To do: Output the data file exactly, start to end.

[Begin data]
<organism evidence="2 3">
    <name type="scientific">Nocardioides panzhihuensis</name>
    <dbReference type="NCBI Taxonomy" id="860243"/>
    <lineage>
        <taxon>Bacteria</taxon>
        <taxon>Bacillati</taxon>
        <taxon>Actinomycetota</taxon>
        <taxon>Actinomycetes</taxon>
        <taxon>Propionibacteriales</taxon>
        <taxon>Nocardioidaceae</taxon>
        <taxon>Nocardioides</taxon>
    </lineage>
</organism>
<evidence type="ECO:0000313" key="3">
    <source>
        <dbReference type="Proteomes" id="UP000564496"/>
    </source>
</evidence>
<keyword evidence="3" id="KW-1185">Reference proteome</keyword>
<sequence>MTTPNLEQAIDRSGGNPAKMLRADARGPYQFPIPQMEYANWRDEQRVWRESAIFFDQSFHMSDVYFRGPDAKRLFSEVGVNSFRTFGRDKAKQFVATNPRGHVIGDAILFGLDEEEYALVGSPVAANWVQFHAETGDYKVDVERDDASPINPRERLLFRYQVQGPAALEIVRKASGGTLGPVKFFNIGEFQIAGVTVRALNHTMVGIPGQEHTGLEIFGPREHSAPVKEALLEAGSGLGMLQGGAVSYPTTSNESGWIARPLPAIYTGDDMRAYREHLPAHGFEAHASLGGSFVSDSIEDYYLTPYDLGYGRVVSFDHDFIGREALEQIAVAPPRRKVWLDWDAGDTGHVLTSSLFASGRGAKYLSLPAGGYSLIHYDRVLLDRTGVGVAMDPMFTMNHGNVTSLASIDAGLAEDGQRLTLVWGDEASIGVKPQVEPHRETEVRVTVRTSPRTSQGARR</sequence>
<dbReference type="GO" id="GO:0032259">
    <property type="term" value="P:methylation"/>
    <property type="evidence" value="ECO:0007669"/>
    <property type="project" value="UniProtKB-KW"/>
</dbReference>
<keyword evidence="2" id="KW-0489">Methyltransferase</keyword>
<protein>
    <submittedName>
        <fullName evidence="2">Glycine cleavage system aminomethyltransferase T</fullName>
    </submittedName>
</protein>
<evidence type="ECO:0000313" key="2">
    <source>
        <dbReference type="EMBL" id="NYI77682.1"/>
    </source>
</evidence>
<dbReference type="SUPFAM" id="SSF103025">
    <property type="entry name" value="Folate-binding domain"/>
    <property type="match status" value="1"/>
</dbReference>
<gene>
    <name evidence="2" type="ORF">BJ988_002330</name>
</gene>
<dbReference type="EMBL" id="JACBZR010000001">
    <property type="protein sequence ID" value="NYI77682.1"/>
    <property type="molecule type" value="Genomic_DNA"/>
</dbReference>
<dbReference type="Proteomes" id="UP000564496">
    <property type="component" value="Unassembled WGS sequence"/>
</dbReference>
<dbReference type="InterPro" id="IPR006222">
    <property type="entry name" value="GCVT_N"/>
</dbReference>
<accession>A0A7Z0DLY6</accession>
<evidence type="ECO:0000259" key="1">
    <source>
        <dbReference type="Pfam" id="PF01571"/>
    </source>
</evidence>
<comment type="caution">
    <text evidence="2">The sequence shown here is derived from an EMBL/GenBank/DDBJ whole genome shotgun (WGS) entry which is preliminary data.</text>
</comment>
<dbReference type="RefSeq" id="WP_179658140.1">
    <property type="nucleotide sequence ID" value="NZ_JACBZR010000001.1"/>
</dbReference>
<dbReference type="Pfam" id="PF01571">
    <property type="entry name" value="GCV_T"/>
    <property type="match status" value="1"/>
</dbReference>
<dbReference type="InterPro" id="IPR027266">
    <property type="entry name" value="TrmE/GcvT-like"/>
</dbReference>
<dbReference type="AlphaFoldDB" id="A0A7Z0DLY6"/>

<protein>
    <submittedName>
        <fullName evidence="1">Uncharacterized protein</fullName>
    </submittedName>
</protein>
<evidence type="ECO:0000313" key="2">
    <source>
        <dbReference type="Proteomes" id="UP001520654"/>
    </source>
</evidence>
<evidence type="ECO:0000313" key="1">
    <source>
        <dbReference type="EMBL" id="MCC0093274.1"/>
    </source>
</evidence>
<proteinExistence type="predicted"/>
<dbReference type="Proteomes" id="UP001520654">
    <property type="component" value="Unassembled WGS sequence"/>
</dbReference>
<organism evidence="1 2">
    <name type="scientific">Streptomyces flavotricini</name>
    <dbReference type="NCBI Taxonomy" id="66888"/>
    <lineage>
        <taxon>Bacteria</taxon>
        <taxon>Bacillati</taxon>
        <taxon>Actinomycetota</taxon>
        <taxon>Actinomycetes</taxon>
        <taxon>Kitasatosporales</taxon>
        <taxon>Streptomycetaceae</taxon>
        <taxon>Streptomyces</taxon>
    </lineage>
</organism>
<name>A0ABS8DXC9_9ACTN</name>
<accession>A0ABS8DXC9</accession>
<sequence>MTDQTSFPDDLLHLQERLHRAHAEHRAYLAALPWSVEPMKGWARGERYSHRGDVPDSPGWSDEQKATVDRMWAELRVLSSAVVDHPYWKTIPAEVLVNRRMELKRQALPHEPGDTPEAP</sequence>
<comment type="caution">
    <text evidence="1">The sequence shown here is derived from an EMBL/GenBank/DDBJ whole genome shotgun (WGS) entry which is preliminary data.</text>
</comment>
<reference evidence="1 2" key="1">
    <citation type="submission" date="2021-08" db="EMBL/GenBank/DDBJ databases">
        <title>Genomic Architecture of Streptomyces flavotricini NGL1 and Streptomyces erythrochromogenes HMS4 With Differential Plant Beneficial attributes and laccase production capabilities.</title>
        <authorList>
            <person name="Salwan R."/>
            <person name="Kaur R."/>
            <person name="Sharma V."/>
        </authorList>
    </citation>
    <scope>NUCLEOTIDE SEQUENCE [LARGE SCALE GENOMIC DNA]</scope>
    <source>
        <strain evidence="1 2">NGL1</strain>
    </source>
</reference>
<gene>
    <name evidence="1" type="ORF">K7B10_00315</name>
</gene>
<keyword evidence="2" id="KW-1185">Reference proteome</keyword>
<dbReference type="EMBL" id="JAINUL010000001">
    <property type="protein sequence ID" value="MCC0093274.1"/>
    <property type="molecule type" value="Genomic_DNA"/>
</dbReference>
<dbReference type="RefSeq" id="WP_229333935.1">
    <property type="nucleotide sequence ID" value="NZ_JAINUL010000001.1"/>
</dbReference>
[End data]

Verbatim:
<organism evidence="2 3">
    <name type="scientific">Nocardioides panzhihuensis</name>
    <dbReference type="NCBI Taxonomy" id="860243"/>
    <lineage>
        <taxon>Bacteria</taxon>
        <taxon>Bacillati</taxon>
        <taxon>Actinomycetota</taxon>
        <taxon>Actinomycetes</taxon>
        <taxon>Propionibacteriales</taxon>
        <taxon>Nocardioidaceae</taxon>
        <taxon>Nocardioides</taxon>
    </lineage>
</organism>
<evidence type="ECO:0000313" key="3">
    <source>
        <dbReference type="Proteomes" id="UP000564496"/>
    </source>
</evidence>
<keyword evidence="3" id="KW-1185">Reference proteome</keyword>
<sequence>MTTPNLEQAIDRSGGNPAKMLRADARGPYQFPIPQMEYANWRDEQRVWRESAIFFDQSFHMSDVYFRGPDAKRLFSEVGVNSFRTFGRDKAKQFVATNPRGHVIGDAILFGLDEEEYALVGSPVAANWVQFHAETGDYKVDVERDDASPINPRERLLFRYQVQGPAALEIVRKASGGTLGPVKFFNIGEFQIAGVTVRALNHTMVGIPGQEHTGLEIFGPREHSAPVKEALLEAGSGLGMLQGGAVSYPTTSNESGWIARPLPAIYTGDDMRAYREHLPAHGFEAHASLGGSFVSDSIEDYYLTPYDLGYGRVVSFDHDFIGREALEQIAVAPPRRKVWLDWDAGDTGHVLTSSLFASGRGAKYLSLPAGGYSLIHYDRVLLDRTGVGVAMDPMFTMNHGNVTSLASIDAGLAEDGQRLTLVWGDEASIGVKPQVEPHRETEVRVTVRTSPRTSQGARR</sequence>
<dbReference type="GO" id="GO:0032259">
    <property type="term" value="P:methylation"/>
    <property type="evidence" value="ECO:0007669"/>
    <property type="project" value="UniProtKB-KW"/>
</dbReference>
<keyword evidence="2" id="KW-0489">Methyltransferase</keyword>
<protein>
    <submittedName>
        <fullName evidence="2">Glycine cleavage system aminomethyltransferase T</fullName>
    </submittedName>
</protein>
<evidence type="ECO:0000313" key="2">
    <source>
        <dbReference type="EMBL" id="NYI77682.1"/>
    </source>
</evidence>
<dbReference type="SUPFAM" id="SSF103025">
    <property type="entry name" value="Folate-binding domain"/>
    <property type="match status" value="1"/>
</dbReference>
<gene>
    <name evidence="2" type="ORF">BJ988_002330</name>
</gene>
<dbReference type="EMBL" id="JACBZR010000001">
    <property type="protein sequence ID" value="NYI77682.1"/>
    <property type="molecule type" value="Genomic_DNA"/>
</dbReference>
<dbReference type="Proteomes" id="UP000564496">
    <property type="component" value="Unassembled WGS sequence"/>
</dbReference>
<dbReference type="InterPro" id="IPR006222">
    <property type="entry name" value="GCVT_N"/>
</dbReference>
<accession>A0A7Z0DLY6</accession>
<evidence type="ECO:0000259" key="1">
    <source>
        <dbReference type="Pfam" id="PF01571"/>
    </source>
</evidence>
<comment type="caution">
    <text evidence="2">The sequence shown here is derived from an EMBL/GenBank/DDBJ whole genome shotgun (WGS) entry which is preliminary data.</text>
</comment>
<dbReference type="RefSeq" id="WP_179658140.1">
    <property type="nucleotide sequence ID" value="NZ_JACBZR010000001.1"/>
</dbReference>
<dbReference type="Pfam" id="PF01571">
    <property type="entry name" value="GCV_T"/>
    <property type="match status" value="1"/>
</dbReference>
<dbReference type="InterPro" id="IPR027266">
    <property type="entry name" value="TrmE/GcvT-like"/>
</dbReference>
<dbReference type="AlphaFoldDB" id="A0A7Z0DLY6"/>

<protein>
    <submittedName>
        <fullName evidence="1">Uncharacterized protein</fullName>
    </submittedName>
</protein>
<evidence type="ECO:0000313" key="2">
    <source>
        <dbReference type="Proteomes" id="UP001520654"/>
    </source>
</evidence>
<evidence type="ECO:0000313" key="1">
    <source>
        <dbReference type="EMBL" id="MCC0093274.1"/>
    </source>
</evidence>
<proteinExistence type="predicted"/>
<dbReference type="Proteomes" id="UP001520654">
    <property type="component" value="Unassembled WGS sequence"/>
</dbReference>
<organism evidence="1 2">
    <name type="scientific">Streptomyces flavotricini</name>
    <dbReference type="NCBI Taxonomy" id="66888"/>
    <lineage>
        <taxon>Bacteria</taxon>
        <taxon>Bacillati</taxon>
        <taxon>Actinomycetota</taxon>
        <taxon>Actinomycetes</taxon>
        <taxon>Kitasatosporales</taxon>
        <taxon>Streptomycetaceae</taxon>
        <taxon>Streptomyces</taxon>
    </lineage>
</organism>
<name>A0ABS8DXC9_9ACTN</name>
<accession>A0ABS8DXC9</accession>
<sequence>MTDQTSFPDDLLHLQERLHRAHAEHRAYLAALPWSVEPMKGWARGERYSHRGDVPDSPGWSDEQKATVDRMWAELRVLSSAVVDHPYWKTIPAEVLVNRRMELKRQALPHEPGDTPEAP</sequence>
<comment type="caution">
    <text evidence="1">The sequence shown here is derived from an EMBL/GenBank/DDBJ whole genome shotgun (WGS) entry which is preliminary data.</text>
</comment>
<reference evidence="1 2" key="1">
    <citation type="submission" date="2021-08" db="EMBL/GenBank/DDBJ databases">
        <title>Genomic Architecture of Streptomyces flavotricini NGL1 and Streptomyces erythrochromogenes HMS4 With Differential Plant Beneficial attributes and laccase production capabilities.</title>
        <authorList>
            <person name="Salwan R."/>
            <person name="Kaur R."/>
            <person name="Sharma V."/>
        </authorList>
    </citation>
    <scope>NUCLEOTIDE SEQUENCE [LARGE SCALE GENOMIC DNA]</scope>
    <source>
        <strain evidence="1 2">NGL1</strain>
    </source>
</reference>
<gene>
    <name evidence="1" type="ORF">K7B10_00315</name>
</gene>
<keyword evidence="2" id="KW-1185">Reference proteome</keyword>
<dbReference type="EMBL" id="JAINUL010000001">
    <property type="protein sequence ID" value="MCC0093274.1"/>
    <property type="molecule type" value="Genomic_DNA"/>
</dbReference>
<dbReference type="RefSeq" id="WP_229333935.1">
    <property type="nucleotide sequence ID" value="NZ_JAINUL010000001.1"/>
</dbReference>